I am honored to be a Tranquil Space yogi of the month. Tranquil Space helped me understand how the practice of asana and a supportive community can help us to overcome emotional barriers that we create when our mind-body connection is unbalanced.
My almost daily yoga practice has helped to transform me. For a long time, I was a person who only aimed for perfect and wallowed in my own self-pity if things were not crossed off the list or I fell short of a goal. This mindset resulted in many “perceived” failures and lots of unnecessary anxiety. The emotional ups and downs from these expectations hindered my ability to live my life to my full potential.
Getting into headstand is a great example of how the transformation process worked for me. This pose helped me shift my mindset from perfectionism to mere acceptance of myself. One of my gifts is athleticism. Therefore, my initial approach to headstand was to build muscles, which would allow me to power through headstand. How does a reforming perfectionist like me do that? Go to the pool before yoga, lift heavy items over my head, and hold dolphin pose for long periods of times. That approach only resulted in many thuds, falls, and flying across my mat more times than I can count.
The Tranquil Space community (i.e. great teachers with solid assists and wise words of encouragement, chats with people in classes who could do the pose, & guest teacher Kristin Leal) helped me recognize that my ability to hold a headstand was a result of an emotional block not physical. The resolution was to evaluate my fears. Once I realized that ungrounded fears prevented me from getting into this pose. I changed my strategy. For the next couple of months, I worked through my fears by identifying them, journaling about them, & discussing them with supportive friends. These strategies helped me realize that many of my fears were like paper tigers (i.e. not real).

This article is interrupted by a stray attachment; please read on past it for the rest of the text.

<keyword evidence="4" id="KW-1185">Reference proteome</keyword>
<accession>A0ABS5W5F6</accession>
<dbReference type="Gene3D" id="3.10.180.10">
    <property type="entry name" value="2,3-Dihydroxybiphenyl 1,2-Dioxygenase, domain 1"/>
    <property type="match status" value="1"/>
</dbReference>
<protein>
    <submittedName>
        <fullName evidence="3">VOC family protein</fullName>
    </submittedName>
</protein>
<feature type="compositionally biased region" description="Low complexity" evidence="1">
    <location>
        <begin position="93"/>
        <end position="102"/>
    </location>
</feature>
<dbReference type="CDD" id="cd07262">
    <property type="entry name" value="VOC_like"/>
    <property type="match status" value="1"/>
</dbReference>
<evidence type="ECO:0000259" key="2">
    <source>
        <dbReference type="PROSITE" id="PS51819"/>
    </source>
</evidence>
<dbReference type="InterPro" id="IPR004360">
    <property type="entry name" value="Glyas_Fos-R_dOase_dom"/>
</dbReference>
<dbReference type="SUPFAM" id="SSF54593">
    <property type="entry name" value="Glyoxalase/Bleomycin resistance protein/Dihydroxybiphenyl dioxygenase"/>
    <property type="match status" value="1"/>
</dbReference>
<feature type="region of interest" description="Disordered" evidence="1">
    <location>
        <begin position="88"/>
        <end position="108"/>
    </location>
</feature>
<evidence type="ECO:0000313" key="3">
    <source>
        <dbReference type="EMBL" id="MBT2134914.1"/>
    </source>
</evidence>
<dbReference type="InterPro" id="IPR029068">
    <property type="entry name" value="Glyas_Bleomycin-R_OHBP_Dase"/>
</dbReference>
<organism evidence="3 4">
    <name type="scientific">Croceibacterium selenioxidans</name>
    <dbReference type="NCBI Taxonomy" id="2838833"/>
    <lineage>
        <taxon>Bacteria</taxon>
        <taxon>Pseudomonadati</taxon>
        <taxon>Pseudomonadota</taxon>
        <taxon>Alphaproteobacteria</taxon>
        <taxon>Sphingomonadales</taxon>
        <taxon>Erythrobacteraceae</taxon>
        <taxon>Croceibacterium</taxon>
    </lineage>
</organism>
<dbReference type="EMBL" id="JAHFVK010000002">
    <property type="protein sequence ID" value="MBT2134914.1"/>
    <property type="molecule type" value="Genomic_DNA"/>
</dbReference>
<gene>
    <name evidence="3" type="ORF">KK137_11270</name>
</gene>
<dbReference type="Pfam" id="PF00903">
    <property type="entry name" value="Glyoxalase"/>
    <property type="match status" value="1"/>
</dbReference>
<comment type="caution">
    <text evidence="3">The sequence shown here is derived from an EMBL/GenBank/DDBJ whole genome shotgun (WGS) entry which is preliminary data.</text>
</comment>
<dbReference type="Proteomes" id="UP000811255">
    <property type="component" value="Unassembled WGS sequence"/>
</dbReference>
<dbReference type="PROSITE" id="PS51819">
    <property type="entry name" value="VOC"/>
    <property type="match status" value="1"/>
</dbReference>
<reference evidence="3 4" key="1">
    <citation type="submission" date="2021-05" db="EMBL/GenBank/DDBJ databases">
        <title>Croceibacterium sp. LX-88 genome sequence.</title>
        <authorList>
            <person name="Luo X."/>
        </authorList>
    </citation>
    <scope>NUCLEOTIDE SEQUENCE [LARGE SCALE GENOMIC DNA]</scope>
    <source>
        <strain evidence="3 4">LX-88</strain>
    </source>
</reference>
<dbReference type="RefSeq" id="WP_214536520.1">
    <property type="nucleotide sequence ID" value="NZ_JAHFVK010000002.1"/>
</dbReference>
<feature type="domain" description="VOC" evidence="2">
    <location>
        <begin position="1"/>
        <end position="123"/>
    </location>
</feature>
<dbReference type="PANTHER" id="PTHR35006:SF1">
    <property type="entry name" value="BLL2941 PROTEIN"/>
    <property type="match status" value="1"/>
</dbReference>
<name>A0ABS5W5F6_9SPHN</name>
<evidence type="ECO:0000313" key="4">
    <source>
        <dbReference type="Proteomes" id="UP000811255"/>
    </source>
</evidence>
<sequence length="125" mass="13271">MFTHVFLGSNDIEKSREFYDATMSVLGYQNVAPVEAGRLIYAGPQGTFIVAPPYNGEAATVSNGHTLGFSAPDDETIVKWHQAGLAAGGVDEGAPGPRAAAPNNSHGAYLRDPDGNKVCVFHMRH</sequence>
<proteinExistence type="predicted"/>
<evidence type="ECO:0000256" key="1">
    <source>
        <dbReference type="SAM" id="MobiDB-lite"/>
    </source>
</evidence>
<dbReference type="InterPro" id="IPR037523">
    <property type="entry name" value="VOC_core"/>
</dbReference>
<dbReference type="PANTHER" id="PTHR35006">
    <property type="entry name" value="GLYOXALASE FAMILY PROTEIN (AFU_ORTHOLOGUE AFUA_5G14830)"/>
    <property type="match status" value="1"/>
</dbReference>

Fast forward several months, I am able to hold a pose that I never thought I could do. Every time I go into the pose, there is a brief encounter with a fear or two. However, I have developed ways to re-center myself, so they don’t take over. A wise person shared a mantra that helps to ground me when self-critical thoughts arise. Perhaps it can help you or a struggling perfectionist that you care deeply about – “Perfect is the enemy of good.”